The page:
Love Murder and Revenge
in 1930s’ Kentucky
by Ann DAngelo
“With spellbinding storytelling, Ann DAngelo has recovered from the dust bin of Kentucky history one of the most fascinating — but forgotten — episodes of romance, murder, and revenge in a state known for all three.” Bill Cunningham, Justice of the Kentucky Supreme Court
About the Book
Dark Highway: Love Murder and Revenge in 1930s’ Kentucky
On a cold November night in 1936, the body of beautiful LaGrange businesswoman Verna Garr Taylor is found in a ditch along a lonely highway in rural Kentucky. Verna has been shot through the heart, and her fiancé, former state lieutenant governor and brigadier general Henry Denhardt insists she committed suicide. But the evidence points to murder, and General Denhardt quickly becomes the target of investigators. The general’s sensational murder trial draws reporters from all over the country to the Henry County Courthouse in New Castle, Kentucky. News articles on the case are featured in the New York Times, the London Herald, Newsweek, Time, Life, and other national and international publications. When the April 1937 trial ends in a shocking hung jury, Kentuckians including Verna’s three grieving brothers—Jack, Roy, and Doc Garr—wait in grim anticipation for the general to be tried again in September.
During the summer following his trial, the general is never far from the headlines. In July, he is accused of murdering a second woman—Patricia Wilson. The wrongful death suit by Wilson’s family accuses Denhardt of assaulting and pushing her down an elevator shaft at the Seelbach hotel. The general claims he is innocent and files a countersuit. The Wilson lawsuit is still in the court system as the September trial date approaches for Denhardt’s second murder trial. As legal forces gather against him, the general swears he will never be tried again for Verna’s death. His attorneys—John Berry, Clark Otte, and Rodes Myers—work hard to convince him otherwise. They know that prosecutor H.B. Kinsolving is interviewing new witnesses and looking forward to a second opportunity to convict the general.
But General Denhardt was right all along when he said he would not be retried. The end of his murder case is not waiting for him in New Castle, but in the small town of Shelbyville. In Shelbyville, a full harvest moon, the Garr brothers, and the general’s fate will be waiting for him on Main Street in front of the old Armstrong Hotel.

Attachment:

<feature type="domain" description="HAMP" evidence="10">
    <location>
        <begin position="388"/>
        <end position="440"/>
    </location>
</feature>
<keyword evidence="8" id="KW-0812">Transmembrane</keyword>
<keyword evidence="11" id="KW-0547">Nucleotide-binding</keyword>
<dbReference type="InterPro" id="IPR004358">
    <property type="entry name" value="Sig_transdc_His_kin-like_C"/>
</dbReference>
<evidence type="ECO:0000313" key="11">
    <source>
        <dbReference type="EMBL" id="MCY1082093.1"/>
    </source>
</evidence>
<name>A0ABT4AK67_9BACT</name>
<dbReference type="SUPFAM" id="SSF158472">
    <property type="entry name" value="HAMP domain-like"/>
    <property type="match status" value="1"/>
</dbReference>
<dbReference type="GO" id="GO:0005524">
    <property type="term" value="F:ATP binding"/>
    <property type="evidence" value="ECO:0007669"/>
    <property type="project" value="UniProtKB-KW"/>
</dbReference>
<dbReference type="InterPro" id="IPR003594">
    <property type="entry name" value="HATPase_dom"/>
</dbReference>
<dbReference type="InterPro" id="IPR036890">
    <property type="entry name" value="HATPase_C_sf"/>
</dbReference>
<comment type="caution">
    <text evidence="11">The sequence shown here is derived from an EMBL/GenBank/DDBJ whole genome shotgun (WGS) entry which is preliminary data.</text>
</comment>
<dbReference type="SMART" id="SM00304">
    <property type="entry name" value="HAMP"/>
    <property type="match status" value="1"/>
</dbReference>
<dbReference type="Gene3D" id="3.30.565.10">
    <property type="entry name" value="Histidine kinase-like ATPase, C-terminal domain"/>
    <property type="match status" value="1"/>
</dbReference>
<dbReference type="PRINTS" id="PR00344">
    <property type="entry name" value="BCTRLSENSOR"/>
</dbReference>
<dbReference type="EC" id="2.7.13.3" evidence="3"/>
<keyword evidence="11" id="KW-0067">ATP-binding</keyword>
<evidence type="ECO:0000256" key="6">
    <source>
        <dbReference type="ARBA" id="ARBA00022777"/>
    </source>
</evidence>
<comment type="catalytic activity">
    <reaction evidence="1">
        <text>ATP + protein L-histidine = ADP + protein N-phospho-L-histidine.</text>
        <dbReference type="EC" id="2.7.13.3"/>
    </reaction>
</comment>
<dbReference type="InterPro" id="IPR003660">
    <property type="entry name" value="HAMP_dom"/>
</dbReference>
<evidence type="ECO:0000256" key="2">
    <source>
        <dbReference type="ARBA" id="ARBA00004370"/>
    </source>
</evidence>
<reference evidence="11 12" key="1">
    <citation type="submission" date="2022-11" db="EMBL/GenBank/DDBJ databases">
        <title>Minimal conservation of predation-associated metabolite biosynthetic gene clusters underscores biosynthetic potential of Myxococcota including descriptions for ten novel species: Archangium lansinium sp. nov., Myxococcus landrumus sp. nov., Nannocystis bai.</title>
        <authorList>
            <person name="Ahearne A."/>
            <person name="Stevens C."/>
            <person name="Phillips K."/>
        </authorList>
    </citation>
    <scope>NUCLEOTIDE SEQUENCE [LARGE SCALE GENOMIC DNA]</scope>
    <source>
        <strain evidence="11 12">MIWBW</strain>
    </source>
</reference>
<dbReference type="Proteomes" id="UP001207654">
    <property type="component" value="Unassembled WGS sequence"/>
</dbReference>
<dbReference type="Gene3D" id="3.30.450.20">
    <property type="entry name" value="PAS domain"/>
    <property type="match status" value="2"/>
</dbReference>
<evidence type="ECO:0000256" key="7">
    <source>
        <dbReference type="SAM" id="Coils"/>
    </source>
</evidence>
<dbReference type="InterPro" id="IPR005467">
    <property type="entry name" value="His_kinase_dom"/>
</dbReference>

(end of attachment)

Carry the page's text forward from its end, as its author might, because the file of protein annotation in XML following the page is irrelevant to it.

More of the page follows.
About the Cover
The mysterious figure in the road
Look closely at the cover of Dark Highway and you will see a figure in the distance that appears to be walking on the road. The photograph was taken by professional photographer Vivian Knox-Thompson of Louisville on the evening of November 6, 2015. It is an excellent photograph of the highway where Verna died, but what makes it most amazing is that Vivian and I were alone except for an occasional passing car.
By coincidence, the calendar days of November, 2015 lined up exactly with those in 1936. Verna died on Friday, November 6, 1936, and Vivian took this photograph around dusk on Friday, November 6, 2015. Originally, it was intended as a picture of the highway for this website, but it turned out to be so much more. Vivian set up her camera equipment around 5:00 p.m. We were parked in what had once been George Baker’s driveway where the Denhardt car was parked on the night Verna died. Vivian shot fifty to one hundred photographs of the highway from all angles, pointing her camera in the direction that Verna would have walked seventy-nine years earlier. I watched for cars as Vivian snapped picture after picture. We worked quietly and alone. No curious drivers stopped to ask questions, and we completed the session just as the darkness of a November night closed in around us. I asked Vivian if she could darken the photographs so that newer buildings and overhead wires would not be present. When she did, a dark figure on the highway appeared in two or three of the photographs. Most amazing is that the location of the figure is the approximate place on the highway above where Verna’s body was found in the ditch.
There is no way to explain the photograph. Vivian has been a photographer for many years and has never had anything like this happen. I have always been skeptical of spirit pictures, and I can only say that until it happens to you without a reasonable explanation, you probably remain skeptical. But having been on the highway that evening, I know that it is possible. This much appreciated gift from a spirit has become the cover for Dark Highway: Love Murder and Revenge in 1930s’ Kentucky.
- William E. Ellis
- Bill Cunningham
Finally, the ill-fated encounter of Verna Garr Taylor and General Henry H. Denhardt has been approached by a tireless researcher. Did Denhardt murder Taylor? All the known evidence is studied and laid out for the reader. Although this incident happened over three-quarters of a century ago, the themes are as fresh as the morning’s newspaper. You will read Dark Highway with a sense of awe, and realize the truth in the adage, ‘The more things change, the more they remain the same.’ Prepare to read a book you won’t want to put down until you finish the last page.
With spellbinding storytelling, Ann DAngelo has recovered from the dust bin of Kentucky history one of the most fascinating — but forgotten — episodes of romance, murder, and revenge in a state known for all three.